Should they break communion over it? No!  They should work from the inside for change.

The Holy Fathers did at some times refuse communion to people they believed to be wrong.  Or they refused to commune with their patriarch.  But they did NOT set up parallel Churches.  This is the work of Satan.

Parallel Church"ism" is EVIL.  Many get mad at my Church, the Eastern Catholic Church, for being a "parallel" Church.  But creating your own Church is the SAME thing.  Some "Uniate" Churches did what they did for principles; some Orthodox Old Calendarists did what they did for principles; the Old Believers did what they did for principles. Principles, however, can be wrong.

Therefore, for the benefit of the doubt, stay in communion with the others and work from the inside.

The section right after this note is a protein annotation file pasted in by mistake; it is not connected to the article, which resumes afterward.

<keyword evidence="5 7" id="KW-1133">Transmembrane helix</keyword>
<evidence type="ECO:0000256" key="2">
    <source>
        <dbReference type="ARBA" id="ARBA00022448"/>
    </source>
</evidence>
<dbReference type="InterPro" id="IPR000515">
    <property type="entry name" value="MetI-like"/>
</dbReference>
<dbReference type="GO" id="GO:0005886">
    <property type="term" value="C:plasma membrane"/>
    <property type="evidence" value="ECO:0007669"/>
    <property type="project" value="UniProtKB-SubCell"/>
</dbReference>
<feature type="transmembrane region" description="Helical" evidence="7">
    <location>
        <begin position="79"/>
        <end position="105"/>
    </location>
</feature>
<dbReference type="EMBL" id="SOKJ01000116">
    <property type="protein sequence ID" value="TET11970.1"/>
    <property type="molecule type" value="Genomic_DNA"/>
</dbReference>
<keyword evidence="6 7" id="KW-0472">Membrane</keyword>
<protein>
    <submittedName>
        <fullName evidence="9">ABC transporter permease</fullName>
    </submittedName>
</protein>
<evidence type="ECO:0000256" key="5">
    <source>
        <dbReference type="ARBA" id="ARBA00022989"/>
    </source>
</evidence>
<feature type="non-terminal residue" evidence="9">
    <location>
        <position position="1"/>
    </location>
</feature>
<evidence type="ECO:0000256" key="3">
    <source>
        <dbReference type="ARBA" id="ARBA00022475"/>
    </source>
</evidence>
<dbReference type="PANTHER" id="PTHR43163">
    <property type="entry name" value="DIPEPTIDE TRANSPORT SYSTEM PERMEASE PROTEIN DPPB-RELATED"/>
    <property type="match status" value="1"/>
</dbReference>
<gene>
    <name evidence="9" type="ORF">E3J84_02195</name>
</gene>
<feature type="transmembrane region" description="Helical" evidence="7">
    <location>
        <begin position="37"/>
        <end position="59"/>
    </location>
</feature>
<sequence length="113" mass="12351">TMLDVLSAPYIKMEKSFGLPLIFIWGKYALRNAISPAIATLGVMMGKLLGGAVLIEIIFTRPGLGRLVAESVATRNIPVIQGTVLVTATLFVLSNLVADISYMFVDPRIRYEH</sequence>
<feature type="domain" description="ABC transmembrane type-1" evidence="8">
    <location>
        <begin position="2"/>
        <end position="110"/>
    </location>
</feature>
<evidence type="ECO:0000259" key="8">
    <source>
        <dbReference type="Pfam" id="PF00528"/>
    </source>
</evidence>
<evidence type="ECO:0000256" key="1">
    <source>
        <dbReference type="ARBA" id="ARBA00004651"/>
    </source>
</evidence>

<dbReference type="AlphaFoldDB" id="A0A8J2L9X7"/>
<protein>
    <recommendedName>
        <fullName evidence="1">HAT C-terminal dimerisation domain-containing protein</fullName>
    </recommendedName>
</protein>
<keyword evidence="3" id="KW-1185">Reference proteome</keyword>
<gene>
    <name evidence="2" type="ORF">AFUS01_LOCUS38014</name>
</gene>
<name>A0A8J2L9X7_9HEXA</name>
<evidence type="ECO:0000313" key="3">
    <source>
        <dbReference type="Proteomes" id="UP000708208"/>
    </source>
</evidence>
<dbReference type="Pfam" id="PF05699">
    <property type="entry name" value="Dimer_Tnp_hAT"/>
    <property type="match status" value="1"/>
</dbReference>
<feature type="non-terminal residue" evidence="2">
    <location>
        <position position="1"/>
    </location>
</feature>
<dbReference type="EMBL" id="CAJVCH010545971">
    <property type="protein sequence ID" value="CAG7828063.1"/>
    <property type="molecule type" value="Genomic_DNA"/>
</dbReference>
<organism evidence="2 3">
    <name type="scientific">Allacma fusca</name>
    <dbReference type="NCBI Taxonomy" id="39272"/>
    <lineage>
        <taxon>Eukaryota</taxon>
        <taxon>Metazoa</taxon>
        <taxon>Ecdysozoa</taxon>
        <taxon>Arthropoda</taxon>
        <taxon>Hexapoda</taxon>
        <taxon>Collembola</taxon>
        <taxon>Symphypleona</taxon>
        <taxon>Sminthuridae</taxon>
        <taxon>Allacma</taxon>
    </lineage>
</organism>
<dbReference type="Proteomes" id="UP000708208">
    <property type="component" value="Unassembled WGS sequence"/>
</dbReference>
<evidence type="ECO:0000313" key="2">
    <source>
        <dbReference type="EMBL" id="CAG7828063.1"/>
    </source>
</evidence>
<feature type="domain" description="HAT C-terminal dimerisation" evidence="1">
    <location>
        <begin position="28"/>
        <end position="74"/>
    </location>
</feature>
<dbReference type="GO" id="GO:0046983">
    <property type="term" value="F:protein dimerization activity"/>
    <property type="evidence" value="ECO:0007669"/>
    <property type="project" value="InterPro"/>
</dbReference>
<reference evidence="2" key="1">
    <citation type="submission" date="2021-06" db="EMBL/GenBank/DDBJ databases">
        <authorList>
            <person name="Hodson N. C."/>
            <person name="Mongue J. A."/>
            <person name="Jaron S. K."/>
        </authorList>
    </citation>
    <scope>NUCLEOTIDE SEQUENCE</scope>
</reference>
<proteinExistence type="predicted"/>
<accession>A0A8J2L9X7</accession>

What fascinates me is the Old Believer case.  Did you all know that a mere 150 years before Nikon changed the books, the books had been changed when St. Sabbas's typikon was accepted by the Metropolitan of Moscow? The people did not fight then. It was only when Nikon and his posse tried to force it the wrong way--inorganically--that the problem arose.

Let's separate "modernism" from the calendar issue.  A calendar is a human creation plain and simple.  Being a modernist IS a heresy.  There are modernist Old Calendarists, believe it or not. Dr. Kolomiros wrote an article called the "Eternal Will" where he defends evolution, which some here might believe to be heresy!

There are many anti-modernist New Calendarists, as well.

That they liberals tend to be New Calendarists is peripheral to the issue.  Many liberals and communists infiltrated the Moscow Patriarchate, but that doesn't mean Old Calendarist = communist friend!  Sure ROCOR broke away from them for this, but it was only in 1983 that ROCOR issued its "encyclical against ecumenism"!